PSA: Allbirds Just Came Out With A New Shoe (And It Has Leonardo DiCaprio's Vote)
When Allbirds launched in 2016, it did the seemingly impossible: It made sustainability cool. In the two years since, the footwear brand has sold over 1 million pairs of shoes and signed on some incredible investors (Leonardo DiCaprio just announced his involvement with the company) while staying true to its mission of creating better things in a better way.
Founders Tim Brown, a former soccer player from New Zealand, and Joey Zwillinger, an engineer and renewables expert, are shaking up the industry by rejecting the idea that you need to come out with different styles season after season. Instead, they're selling only a handful of shoe styles—all of which are made from sustainably sourced materials like merino wool and eucalyptus tree fiber. And today, they're announcing the latest addition to their carefully curated lineup: a flip-flop made of sugar cane.
Why sugar cane?
According to a recent report measuring the footwear industry's environmental footprint, the industry creates a whopping 700 million metric tons of CO2. When I recently caught up with Brown and Zwillinger, they explained that a large part of that is due to a petroleum-based plastic called EVA, which is used to make most shoe soles today.
Since Allbirds' inception, the team has been looking for an alternative to the material that is less energy-intensive to create. Their search has led them to sugar cane, a renewable resource that is actually carbon negative since it cycles through carbon dioxide, along with rainwater and sunshine, in order to grow. The sugar-cane-based plastic used for the brand's newest product—a sleek, colorful flip-flop modeled after traditional Japanese sandals called Zori—will be sourced from Brazil.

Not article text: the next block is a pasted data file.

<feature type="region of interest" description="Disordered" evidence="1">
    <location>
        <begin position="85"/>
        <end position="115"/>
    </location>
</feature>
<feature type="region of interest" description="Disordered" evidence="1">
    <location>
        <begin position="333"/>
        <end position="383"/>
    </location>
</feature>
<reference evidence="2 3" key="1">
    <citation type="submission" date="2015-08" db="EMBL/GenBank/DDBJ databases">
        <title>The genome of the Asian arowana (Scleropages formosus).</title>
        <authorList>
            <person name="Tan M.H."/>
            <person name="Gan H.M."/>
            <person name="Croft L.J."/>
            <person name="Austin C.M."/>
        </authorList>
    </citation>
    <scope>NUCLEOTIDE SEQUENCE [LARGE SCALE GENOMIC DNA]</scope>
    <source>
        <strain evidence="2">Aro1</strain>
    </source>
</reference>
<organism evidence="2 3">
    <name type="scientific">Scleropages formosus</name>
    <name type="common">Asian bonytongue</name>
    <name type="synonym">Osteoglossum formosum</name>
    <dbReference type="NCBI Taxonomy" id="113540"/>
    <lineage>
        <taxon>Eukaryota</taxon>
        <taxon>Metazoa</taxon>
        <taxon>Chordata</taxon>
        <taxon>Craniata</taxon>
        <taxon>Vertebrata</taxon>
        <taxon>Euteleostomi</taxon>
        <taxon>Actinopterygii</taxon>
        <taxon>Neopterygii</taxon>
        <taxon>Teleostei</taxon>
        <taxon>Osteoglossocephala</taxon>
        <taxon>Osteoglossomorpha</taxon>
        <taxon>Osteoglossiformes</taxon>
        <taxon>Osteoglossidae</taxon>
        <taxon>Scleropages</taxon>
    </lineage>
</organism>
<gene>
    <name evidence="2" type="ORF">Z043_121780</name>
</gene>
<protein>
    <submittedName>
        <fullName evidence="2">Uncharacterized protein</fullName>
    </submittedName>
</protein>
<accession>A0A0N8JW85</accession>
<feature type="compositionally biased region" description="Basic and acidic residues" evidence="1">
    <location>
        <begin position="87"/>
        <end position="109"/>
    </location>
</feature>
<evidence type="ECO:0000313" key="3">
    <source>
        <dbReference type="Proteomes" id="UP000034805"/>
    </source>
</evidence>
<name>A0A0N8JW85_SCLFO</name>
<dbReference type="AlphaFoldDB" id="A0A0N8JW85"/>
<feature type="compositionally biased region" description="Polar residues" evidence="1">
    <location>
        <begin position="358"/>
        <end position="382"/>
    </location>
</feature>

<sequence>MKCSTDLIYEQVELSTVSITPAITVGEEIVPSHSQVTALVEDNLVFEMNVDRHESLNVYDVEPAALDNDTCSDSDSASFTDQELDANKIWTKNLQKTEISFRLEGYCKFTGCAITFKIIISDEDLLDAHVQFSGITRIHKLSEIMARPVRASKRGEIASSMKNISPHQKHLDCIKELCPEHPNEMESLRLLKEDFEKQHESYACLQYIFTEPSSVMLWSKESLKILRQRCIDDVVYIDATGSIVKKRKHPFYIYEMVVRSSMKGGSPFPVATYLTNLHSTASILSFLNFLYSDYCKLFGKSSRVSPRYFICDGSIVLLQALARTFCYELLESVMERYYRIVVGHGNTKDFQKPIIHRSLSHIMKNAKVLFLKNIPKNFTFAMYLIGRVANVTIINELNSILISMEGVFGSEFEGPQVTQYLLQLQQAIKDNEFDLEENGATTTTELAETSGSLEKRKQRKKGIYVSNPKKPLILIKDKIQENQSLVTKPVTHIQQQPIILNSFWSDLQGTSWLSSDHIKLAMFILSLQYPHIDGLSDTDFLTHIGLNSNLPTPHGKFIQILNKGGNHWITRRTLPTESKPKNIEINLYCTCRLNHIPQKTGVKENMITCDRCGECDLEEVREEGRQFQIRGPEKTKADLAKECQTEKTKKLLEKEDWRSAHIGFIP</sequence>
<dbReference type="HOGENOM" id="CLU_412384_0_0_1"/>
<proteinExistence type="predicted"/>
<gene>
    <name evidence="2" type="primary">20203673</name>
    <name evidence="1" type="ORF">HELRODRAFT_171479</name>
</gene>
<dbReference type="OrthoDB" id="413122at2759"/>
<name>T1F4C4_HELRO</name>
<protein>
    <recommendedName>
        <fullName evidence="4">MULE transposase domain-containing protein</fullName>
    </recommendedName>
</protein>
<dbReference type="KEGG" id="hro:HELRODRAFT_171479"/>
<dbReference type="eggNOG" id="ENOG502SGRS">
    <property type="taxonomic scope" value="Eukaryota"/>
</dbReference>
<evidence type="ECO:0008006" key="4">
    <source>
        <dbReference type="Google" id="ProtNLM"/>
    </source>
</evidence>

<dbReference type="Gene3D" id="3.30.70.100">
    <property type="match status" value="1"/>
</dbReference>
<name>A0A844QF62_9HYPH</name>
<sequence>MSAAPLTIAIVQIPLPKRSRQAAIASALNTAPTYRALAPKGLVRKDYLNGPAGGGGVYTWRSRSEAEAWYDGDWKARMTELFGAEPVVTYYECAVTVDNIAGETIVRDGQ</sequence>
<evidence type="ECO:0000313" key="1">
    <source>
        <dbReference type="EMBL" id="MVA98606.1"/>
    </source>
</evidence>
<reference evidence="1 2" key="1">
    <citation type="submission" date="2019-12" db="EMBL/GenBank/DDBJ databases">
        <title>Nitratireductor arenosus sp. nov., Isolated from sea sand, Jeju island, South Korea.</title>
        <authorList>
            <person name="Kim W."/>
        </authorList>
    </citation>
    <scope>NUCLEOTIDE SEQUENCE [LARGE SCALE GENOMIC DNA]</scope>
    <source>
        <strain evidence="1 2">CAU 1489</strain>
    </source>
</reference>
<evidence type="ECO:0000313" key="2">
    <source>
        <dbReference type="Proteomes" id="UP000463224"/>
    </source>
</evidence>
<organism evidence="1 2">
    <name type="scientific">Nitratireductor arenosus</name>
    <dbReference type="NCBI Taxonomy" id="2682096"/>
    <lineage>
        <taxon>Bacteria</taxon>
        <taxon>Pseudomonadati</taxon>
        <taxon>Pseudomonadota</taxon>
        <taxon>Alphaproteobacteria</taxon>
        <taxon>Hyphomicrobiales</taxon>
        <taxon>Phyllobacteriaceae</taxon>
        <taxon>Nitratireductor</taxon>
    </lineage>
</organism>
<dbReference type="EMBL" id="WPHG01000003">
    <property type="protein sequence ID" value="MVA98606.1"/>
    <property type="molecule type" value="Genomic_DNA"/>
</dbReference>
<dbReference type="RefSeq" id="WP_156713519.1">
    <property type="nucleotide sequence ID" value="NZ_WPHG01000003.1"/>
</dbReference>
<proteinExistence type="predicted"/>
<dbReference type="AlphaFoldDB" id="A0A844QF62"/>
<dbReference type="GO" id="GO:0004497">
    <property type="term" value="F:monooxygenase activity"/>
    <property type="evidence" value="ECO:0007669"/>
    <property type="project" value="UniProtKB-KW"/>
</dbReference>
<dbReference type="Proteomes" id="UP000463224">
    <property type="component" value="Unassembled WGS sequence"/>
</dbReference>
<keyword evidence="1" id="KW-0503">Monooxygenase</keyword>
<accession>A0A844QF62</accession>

"We wanted customers to be able to experience the material directly on the foot before we roll it out to the rest of our product line," explained Brown.
While this new style may seem like a departure from the Allbirds signature look, it's in keeping with the brand's intention to keep things simple.
Easing the industry's footprint.
With the launch of this new product, Allbirds is also announcing that it will open-source the material they used to create it. "For too long, the fashion industry has been paying lip service to the idea of sustainability," Brown said, and Zwillinger added that the new plastic has the potential to make a huge dent in the industry's footprint.
If Allbirds' success is any indication, switching over to materials that tell a sustainable story makes good business sense as well. "The response we’ve received has been beyond our wildest dreams," Brown says. "And it goes to show that people are looking for products that stand for something."
Here are a few more popular brands leading the way to a cleaner future.
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